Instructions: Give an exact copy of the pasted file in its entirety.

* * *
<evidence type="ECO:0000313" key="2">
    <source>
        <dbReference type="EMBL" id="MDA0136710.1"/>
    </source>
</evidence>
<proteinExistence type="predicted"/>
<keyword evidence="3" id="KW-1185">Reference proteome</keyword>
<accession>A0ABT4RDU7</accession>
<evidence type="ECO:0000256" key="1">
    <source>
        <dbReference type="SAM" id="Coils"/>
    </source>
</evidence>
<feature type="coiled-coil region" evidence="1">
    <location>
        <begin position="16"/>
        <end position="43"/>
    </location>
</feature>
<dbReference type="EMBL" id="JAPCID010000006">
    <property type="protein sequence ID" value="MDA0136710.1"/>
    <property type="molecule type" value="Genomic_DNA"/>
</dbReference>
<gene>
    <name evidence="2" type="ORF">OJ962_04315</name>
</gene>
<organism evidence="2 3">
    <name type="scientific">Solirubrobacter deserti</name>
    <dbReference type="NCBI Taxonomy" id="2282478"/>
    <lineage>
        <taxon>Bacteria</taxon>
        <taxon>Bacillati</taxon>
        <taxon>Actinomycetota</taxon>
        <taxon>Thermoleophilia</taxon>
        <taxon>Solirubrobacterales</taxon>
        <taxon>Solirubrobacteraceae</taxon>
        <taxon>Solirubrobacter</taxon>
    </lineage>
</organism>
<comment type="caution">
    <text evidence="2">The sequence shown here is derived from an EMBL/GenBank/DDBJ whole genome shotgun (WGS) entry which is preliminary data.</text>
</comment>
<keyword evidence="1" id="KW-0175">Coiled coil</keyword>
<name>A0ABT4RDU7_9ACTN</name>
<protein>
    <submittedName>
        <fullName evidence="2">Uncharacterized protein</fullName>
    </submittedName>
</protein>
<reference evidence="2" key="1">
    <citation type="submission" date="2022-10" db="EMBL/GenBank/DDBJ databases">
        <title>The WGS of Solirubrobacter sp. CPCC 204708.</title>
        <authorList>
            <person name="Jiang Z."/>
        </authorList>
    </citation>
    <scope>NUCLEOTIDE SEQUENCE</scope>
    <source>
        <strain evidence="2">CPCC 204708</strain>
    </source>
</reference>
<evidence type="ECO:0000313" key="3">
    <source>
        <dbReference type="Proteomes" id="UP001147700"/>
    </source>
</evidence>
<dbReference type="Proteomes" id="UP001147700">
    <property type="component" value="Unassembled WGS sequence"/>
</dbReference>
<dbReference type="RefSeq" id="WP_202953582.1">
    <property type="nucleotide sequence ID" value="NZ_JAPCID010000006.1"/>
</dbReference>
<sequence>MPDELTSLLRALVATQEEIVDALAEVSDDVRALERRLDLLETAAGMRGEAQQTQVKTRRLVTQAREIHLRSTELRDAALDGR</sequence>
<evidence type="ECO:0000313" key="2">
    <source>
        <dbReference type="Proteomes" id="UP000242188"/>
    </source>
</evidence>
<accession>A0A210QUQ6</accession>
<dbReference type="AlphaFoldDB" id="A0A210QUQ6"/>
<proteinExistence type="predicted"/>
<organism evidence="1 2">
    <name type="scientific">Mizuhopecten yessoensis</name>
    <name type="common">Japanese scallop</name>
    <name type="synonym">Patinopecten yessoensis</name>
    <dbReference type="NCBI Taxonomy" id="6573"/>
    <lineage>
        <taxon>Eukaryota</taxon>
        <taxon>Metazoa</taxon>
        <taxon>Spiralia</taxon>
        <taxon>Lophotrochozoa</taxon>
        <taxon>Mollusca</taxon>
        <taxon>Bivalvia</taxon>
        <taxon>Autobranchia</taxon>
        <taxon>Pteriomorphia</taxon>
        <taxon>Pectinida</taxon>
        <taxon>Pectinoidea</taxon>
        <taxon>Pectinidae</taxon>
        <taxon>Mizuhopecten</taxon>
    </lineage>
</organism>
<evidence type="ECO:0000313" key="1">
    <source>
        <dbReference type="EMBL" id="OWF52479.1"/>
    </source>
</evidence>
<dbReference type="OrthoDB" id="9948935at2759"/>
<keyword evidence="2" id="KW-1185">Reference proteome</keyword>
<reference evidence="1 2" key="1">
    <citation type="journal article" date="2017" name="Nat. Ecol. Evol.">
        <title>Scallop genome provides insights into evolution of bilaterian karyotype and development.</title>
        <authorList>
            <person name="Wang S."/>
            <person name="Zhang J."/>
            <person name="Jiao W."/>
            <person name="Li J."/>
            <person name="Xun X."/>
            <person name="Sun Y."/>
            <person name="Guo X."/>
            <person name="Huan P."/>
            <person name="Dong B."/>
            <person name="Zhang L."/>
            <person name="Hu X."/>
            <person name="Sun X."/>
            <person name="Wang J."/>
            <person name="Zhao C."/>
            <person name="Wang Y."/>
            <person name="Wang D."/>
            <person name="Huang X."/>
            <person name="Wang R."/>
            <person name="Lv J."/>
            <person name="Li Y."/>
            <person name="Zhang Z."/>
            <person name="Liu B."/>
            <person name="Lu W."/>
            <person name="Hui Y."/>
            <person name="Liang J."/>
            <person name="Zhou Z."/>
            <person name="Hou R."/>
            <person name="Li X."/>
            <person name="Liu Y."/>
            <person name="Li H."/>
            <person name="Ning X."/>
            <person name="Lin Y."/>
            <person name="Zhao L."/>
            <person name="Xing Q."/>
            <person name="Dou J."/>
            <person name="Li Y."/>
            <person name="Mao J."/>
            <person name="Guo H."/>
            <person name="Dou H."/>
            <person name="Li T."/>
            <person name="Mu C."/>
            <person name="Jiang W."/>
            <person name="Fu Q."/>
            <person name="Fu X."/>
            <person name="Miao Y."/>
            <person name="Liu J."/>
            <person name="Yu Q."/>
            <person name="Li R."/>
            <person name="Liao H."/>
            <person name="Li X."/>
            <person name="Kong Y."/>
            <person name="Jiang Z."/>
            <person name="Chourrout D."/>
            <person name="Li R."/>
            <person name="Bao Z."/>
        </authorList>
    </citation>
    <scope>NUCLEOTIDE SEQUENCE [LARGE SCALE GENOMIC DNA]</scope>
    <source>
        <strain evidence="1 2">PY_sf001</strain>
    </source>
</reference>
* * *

<evidence type="ECO:0000313" key="2">
    <source>
        <dbReference type="EMBL" id="MDA0136710.1"/>
    </source>
</evidence>
<proteinExistence type="predicted"/>
<keyword evidence="3" id="KW-1185">Reference proteome</keyword>
<accession>A0ABT4RDU7</accession>
<evidence type="ECO:0000256" key="1">
    <source>
        <dbReference type="SAM" id="Coils"/>
    </source>
</evidence>
<feature type="coiled-coil region" evidence="1">
    <location>
        <begin position="16"/>
        <end position="43"/>
    </location>
</feature>
<dbReference type="EMBL" id="JAPCID010000006">
    <property type="protein sequence ID" value="MDA0136710.1"/>
    <property type="molecule type" value="Genomic_DNA"/>
</dbReference>
<gene>
    <name evidence="2" type="ORF">OJ962_04315</name>
</gene>
<organism evidence="2 3">
    <name type="scientific">Solirubrobacter deserti</name>
    <dbReference type="NCBI Taxonomy" id="2282478"/>
    <lineage>
        <taxon>Bacteria</taxon>
        <taxon>Bacillati</taxon>
        <taxon>Actinomycetota</taxon>
        <taxon>Thermoleophilia</taxon>
        <taxon>Solirubrobacterales</taxon>
        <taxon>Solirubrobacteraceae</taxon>
        <taxon>Solirubrobacter</taxon>
    </lineage>
</organism>
<comment type="caution">
    <text evidence="2">The sequence shown here is derived from an EMBL/GenBank/DDBJ whole genome shotgun (WGS) entry which is preliminary data.</text>
</comment>
<keyword evidence="1" id="KW-0175">Coiled coil</keyword>
<name>A0ABT4RDU7_9ACTN</name>
<protein>
    <submittedName>
        <fullName evidence="2">Uncharacterized protein</fullName>
    </submittedName>
</protein>
<reference evidence="2" key="1">
    <citation type="submission" date="2022-10" db="EMBL/GenBank/DDBJ databases">
        <title>The WGS of Solirubrobacter sp. CPCC 204708.</title>
        <authorList>
            <person name="Jiang Z."/>
        </authorList>
    </citation>
    <scope>NUCLEOTIDE SEQUENCE</scope>
    <source>
        <strain evidence="2">CPCC 204708</strain>
    </source>
</reference>
<evidence type="ECO:0000313" key="3">
    <source>
        <dbReference type="Proteomes" id="UP001147700"/>
    </source>
</evidence>
<dbReference type="Proteomes" id="UP001147700">
    <property type="component" value="Unassembled WGS sequence"/>
</dbReference>
<dbReference type="RefSeq" id="WP_202953582.1">
    <property type="nucleotide sequence ID" value="NZ_JAPCID010000006.1"/>
</dbReference>
<sequence>MPDELTSLLRALVATQEEIVDALAEVSDDVRALERRLDLLETAAGMRGEAQQTQVKTRRLVTQAREIHLRSTELRDAALDGR</sequence>
<evidence type="ECO:0000313" key="2">
    <source>
        <dbReference type="Proteomes" id="UP000242188"/>
    </source>
</evidence>
<accession>A0A210QUQ6</accession>
<dbReference type="AlphaFoldDB" id="A0A210QUQ6"/>
<proteinExistence type="predicted"/>
<organism evidence="1 2">
    <name type="scientific">Mizuhopecten yessoensis</name>
    <name type="common">Japanese scallop</name>
    <name type="synonym">Patinopecten yessoensis</name>
    <dbReference type="NCBI Taxonomy" id="6573"/>
    <lineage>
        <taxon>Eukaryota</taxon>
        <taxon>Metazoa</taxon>
        <taxon>Spiralia</taxon>
        <taxon>Lophotrochozoa</taxon>
        <taxon>Mollusca</taxon>
        <taxon>Bivalvia</taxon>
        <taxon>Autobranchia</taxon>
        <taxon>Pteriomorphia</taxon>
        <taxon>Pectinida</taxon>
        <taxon>Pectinoidea</taxon>
        <taxon>Pectinidae</taxon>
        <taxon>Mizuhopecten</taxon>
    </lineage>
</organism>
<evidence type="ECO:0000313" key="1">
    <source>
        <dbReference type="EMBL" id="OWF52479.1"/>
    </source>
</evidence>
<dbReference type="OrthoDB" id="9948935at2759"/>
<keyword evidence="2" id="KW-1185">Reference proteome</keyword>
<reference evidence="1 2" key="1">
    <citation type="journal article" date="2017" name="Nat. Ecol. Evol.">
        <title>Scallop genome provides insights into evolution of bilaterian karyotype and development.</title>
        <authorList>
            <person name="Wang S."/>
            <person name="Zhang J."/>
            <person name="Jiao W."/>
            <person name="Li J."/>
            <person name="Xun X."/>
            <person name="Sun Y."/>
            <person name="Guo X."/>
            <person name="Huan P."/>
            <person name="Dong B."/>
            <person name="Zhang L."/>
            <person name="Hu X."/>
            <person name="Sun X."/>
            <person name="Wang J."/>
            <person name="Zhao C."/>
            <person name="Wang Y."/>
            <person name="Wang D."/>
            <person name="Huang X."/>
            <person name="Wang R."/>
            <person name="Lv J."/>
            <person name="Li Y."/>
            <person name="Zhang Z."/>
            <person name="Liu B."/>
            <person name="Lu W."/>
            <person name="Hui Y."/>
            <person name="Liang J."/>
            <person name="Zhou Z."/>
            <person name="Hou R."/>
            <person name="Li X."/>
            <person name="Liu Y."/>
            <person name="Li H."/>
            <person name="Ning X."/>
            <person name="Lin Y."/>
            <person name="Zhao L."/>
            <person name="Xing Q."/>
            <person name="Dou J."/>
            <person name="Li Y."/>
            <person name="Mao J."/>
            <person name="Guo H."/>
            <person name="Dou H."/>
            <person name="Li T."/>
            <person name="Mu C."/>
            <person name="Jiang W."/>
            <person name="Fu Q."/>
            <person name="Fu X."/>
            <person name="Miao Y."/>
            <person name="Liu J."/>
            <person name="Yu Q."/>
            <person name="Li R."/>
            <person name="Liao H."/>
            <person name="Li X."/>
            <person name="Kong Y."/>
            <person name="Jiang Z."/>
            <person name="Chourrout D."/>
            <person name="Li R."/>
            <person name="Bao Z."/>
        </authorList>
    </citation>
    <scope>NUCLEOTIDE SEQUENCE [LARGE SCALE GENOMIC DNA]</scope>
    <source>
        <strain evidence="1 2">PY_sf001</strain>
    </source>
</reference>